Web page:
So, in essence, the rule that saved Tiger says a player can avoid disqualification if he didn't know he was breaking a rule, but not if he should have known he was breaking a rule.

Augusta is saying that Tiger couldn't have known he was breaking a rule when he took that illegal drop.

It's the definition of a judgement call. The rule states that waiving disqualification should be used in "rare situations where it is reasonable that a player is unaware of the factual circumstances of a breach."

Augusta had to answer the question: Should Tiger have known that what he was doing was illegal?

Read more: http://www.businessinsider.com/rule-why-tiger-wasnt-disqualified-at-the-masters-2013-4#ixzz2QSH23lLL

If Tiger knew he was breaking a rule at the time obviously he wouldn't have done it in front of Master's Officials, his peers and millions of TV viewers.

Now let's enjoy some great golf today!

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I have a hard time thinking he's been playing golf as long as he's been able to walk, how could he not know the rules!!!!

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I have a hard time thinking he's been playing golf as long as he's been able to walk, how could he not know the rules!!!!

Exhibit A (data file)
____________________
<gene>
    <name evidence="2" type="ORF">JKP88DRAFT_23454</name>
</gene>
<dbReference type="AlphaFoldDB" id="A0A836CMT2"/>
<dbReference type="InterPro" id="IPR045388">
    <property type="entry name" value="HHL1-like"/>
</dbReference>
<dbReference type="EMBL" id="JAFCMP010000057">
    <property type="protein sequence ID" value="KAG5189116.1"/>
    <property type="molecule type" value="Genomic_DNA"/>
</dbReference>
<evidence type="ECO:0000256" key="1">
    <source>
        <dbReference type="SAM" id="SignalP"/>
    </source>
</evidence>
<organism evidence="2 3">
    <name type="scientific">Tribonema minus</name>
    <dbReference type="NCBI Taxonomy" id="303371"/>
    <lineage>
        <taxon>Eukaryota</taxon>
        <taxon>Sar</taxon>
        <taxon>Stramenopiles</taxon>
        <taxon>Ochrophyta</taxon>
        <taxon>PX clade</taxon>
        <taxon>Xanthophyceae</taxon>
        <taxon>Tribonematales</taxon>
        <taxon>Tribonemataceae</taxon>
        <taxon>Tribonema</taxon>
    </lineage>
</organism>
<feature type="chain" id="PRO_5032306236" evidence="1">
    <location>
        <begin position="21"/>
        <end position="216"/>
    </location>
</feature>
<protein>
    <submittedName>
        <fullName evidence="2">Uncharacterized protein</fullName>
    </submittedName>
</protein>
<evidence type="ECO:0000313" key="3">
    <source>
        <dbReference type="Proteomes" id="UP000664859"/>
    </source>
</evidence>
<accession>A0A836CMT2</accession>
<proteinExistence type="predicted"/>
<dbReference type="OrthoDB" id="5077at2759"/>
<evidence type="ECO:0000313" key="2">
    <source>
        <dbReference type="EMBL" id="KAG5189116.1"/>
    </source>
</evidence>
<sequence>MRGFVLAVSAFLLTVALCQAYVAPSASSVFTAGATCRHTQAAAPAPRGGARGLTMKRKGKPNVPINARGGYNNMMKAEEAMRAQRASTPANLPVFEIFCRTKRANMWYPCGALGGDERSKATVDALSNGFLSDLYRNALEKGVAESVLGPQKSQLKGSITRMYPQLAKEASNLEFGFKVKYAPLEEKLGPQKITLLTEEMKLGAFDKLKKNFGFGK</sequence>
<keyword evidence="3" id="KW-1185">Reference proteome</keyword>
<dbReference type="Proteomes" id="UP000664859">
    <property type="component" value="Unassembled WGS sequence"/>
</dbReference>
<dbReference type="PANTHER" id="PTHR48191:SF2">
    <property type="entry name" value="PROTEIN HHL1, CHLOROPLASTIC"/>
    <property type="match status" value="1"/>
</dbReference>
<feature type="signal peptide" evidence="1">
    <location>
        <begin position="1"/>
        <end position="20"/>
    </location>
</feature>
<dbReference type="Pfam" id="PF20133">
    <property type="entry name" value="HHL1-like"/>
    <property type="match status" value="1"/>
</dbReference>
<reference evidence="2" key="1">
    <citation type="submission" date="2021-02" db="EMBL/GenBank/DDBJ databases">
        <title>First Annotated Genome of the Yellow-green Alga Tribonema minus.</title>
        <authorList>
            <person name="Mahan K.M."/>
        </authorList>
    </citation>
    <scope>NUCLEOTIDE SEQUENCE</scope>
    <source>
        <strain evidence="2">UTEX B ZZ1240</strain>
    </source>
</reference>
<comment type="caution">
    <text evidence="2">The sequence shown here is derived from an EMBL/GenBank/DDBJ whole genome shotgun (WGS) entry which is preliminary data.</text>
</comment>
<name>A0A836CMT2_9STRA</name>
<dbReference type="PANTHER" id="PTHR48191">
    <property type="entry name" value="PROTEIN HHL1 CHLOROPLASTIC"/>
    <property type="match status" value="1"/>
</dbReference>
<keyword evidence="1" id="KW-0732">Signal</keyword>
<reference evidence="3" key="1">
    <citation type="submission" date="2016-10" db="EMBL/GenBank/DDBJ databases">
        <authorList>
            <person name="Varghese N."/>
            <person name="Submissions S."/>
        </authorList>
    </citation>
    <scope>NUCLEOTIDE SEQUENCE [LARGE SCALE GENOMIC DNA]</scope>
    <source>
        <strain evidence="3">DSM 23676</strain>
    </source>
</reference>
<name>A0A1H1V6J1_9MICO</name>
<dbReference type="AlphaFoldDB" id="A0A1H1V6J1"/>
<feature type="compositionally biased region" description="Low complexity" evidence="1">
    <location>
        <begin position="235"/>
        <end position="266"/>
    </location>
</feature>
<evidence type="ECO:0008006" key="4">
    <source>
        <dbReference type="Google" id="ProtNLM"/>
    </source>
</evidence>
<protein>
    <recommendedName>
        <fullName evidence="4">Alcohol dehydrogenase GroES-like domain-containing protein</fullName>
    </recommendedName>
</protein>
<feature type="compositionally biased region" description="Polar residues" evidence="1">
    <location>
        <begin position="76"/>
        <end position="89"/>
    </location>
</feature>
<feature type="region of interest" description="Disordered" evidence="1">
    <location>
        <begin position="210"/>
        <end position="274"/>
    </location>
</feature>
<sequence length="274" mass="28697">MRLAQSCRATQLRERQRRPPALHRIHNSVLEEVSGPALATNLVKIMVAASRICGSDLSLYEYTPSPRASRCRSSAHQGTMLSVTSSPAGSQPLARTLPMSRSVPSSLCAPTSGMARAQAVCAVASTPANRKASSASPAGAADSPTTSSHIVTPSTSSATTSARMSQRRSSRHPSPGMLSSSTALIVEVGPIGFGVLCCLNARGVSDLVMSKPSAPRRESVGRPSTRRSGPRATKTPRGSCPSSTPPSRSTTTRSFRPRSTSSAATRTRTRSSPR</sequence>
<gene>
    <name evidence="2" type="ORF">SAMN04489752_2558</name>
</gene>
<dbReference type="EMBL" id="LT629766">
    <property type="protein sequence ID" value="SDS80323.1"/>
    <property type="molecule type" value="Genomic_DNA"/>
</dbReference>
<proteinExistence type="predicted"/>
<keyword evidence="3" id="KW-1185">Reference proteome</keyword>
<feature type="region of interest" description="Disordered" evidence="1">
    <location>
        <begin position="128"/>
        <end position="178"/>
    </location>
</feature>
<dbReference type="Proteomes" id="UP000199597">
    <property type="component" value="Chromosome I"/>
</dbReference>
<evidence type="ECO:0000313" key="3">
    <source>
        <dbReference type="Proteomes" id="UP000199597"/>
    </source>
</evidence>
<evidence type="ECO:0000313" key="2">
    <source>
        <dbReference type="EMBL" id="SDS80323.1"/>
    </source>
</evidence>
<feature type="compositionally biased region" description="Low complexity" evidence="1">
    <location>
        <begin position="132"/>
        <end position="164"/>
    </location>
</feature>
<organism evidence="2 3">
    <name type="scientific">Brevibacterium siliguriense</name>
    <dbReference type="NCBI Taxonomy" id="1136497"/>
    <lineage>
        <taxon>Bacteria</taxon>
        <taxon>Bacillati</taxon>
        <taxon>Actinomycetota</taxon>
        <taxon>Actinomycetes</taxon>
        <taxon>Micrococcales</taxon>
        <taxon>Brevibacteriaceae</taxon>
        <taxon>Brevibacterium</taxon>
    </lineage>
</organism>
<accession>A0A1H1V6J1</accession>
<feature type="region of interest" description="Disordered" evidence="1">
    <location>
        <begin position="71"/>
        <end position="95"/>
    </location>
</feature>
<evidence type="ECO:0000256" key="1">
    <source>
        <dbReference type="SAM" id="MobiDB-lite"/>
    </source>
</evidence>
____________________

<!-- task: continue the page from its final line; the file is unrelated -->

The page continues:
Perhaps he's part Canadian.

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the blasian Canadian....it fits!

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Somewhere in history the rules of golf transmorphed from something logical and structured into something that 15 handicappers enjoy being dicks about. It's one thing if it is an official match or there is big money. But in a $10 Saturday match I could give a crap if your ball moved a cm or merely oscillated. You are laying 6 already how about we move along.

Can't stand playing with people like this.

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Somewhere in history the rules of golf transmorphed from something logical and structured into something that 15 handicappers enjoy being dicks about. It's one thing if it is an official match or there is big money. But in a $10 Saturday match I could give a crap if your ball moved a cm or merely oscillated. You are laying 6 already how about we move along.

Can't stand playing with people like this.

Aye, he who has the most fun on the golf course.....wins.